Corrections or additions?

This article by Richard J. Skelly was published

in U.S. 1 Newspaper on March 4, 1998. All rights reserved.

Meet John Gorka, Bard from the ‘Burbs

If you met John Gorka in a coffee shop on Nassau Street

for an hour or two, you’d come away with some distinct impressions

of the guitarist, singer and songwriter: words like shy, thoughtful,

modest, reserved, and polite would come to mind. Nonetheless, Gorka,

who hails from the Colonia section of Woodbridge Township, has found

success entertaining the masses. In recent years, the 39-year-old

folk singer has found himself performing at festival and theater shows,

and his videos have aired on CTN, the country music cable channel.

Banished, for the most part, are the hole-in-the-wall coffee houses

of his past, from his years spent paying dues on the way up. During

the summers of 1996 and 1997, he toured across the United States,

Canada, and Europe, playing to large crowds in all these places.

Gorka says the business of projecting confidence — if not actually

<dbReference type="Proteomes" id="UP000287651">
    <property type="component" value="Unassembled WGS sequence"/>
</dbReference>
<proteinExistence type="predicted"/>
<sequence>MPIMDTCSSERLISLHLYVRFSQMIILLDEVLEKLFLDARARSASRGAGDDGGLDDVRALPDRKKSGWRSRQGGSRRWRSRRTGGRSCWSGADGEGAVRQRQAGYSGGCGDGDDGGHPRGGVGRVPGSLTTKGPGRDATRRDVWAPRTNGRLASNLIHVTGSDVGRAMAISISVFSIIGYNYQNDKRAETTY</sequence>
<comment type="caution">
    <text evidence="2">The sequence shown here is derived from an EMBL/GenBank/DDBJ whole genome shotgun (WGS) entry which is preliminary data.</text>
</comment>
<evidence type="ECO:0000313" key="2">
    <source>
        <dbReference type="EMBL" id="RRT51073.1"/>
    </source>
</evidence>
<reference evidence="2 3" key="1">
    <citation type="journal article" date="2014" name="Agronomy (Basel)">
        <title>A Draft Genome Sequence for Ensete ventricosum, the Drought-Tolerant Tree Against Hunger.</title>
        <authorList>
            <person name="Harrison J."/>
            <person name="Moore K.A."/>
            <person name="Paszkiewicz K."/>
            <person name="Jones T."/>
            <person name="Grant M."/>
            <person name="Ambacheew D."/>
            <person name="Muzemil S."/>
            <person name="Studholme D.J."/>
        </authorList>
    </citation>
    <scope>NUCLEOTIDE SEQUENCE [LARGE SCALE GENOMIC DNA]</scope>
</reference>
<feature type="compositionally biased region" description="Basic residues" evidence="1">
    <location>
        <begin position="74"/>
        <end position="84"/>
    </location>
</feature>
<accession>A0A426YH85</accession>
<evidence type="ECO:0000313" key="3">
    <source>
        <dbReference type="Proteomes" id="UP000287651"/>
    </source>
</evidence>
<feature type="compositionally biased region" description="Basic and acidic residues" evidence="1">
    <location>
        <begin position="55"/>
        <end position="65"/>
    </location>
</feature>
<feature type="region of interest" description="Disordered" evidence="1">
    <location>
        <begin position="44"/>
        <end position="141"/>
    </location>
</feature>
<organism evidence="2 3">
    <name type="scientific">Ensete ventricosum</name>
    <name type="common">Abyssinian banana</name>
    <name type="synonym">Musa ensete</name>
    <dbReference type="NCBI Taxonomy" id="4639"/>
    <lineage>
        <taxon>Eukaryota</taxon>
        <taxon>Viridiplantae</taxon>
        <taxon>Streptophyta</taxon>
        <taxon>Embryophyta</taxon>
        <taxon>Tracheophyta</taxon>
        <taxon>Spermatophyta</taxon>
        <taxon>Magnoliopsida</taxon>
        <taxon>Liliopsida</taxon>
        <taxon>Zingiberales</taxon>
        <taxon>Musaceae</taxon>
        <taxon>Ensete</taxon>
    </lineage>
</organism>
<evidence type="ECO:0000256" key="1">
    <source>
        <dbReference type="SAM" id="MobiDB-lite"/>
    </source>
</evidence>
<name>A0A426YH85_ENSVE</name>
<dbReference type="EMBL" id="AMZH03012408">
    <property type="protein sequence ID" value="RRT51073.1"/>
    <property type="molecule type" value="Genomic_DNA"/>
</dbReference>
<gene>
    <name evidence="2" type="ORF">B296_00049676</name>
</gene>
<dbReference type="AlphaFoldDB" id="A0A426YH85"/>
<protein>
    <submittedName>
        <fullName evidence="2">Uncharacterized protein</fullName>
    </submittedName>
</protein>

being confident — in front of an audience is still something he’s

working on. "I guess it’s an on-going process," he says. "I

was drawn to performing from the beginning, and it’s only recently

I’ve gotten much better. I’ve been enjoying it now more than ever."

Fortunately, Gorka has a good booking agent who keeps him on the road

150 nights a year. Only in the last four months, with the birth of

his son, has he taken some time off from the road to spend more time

at home in Minneapolis, where he moved two years ago after living

many years in Bethlehem, Pennsylvania. In fact, he points out, that

was his first substantial time off since 1987.

In 1987, Gorka was signed to the Minneapolis-based Red House Records

label. He considers that his first big break, and now he’s back at

the company where he started. Recently, Gorka ended a long relationship

with a major label, Windham Hill Records, a subsidiary of a massive

company, BMG Entertainment. To him, it’s a relief to be back where

he started.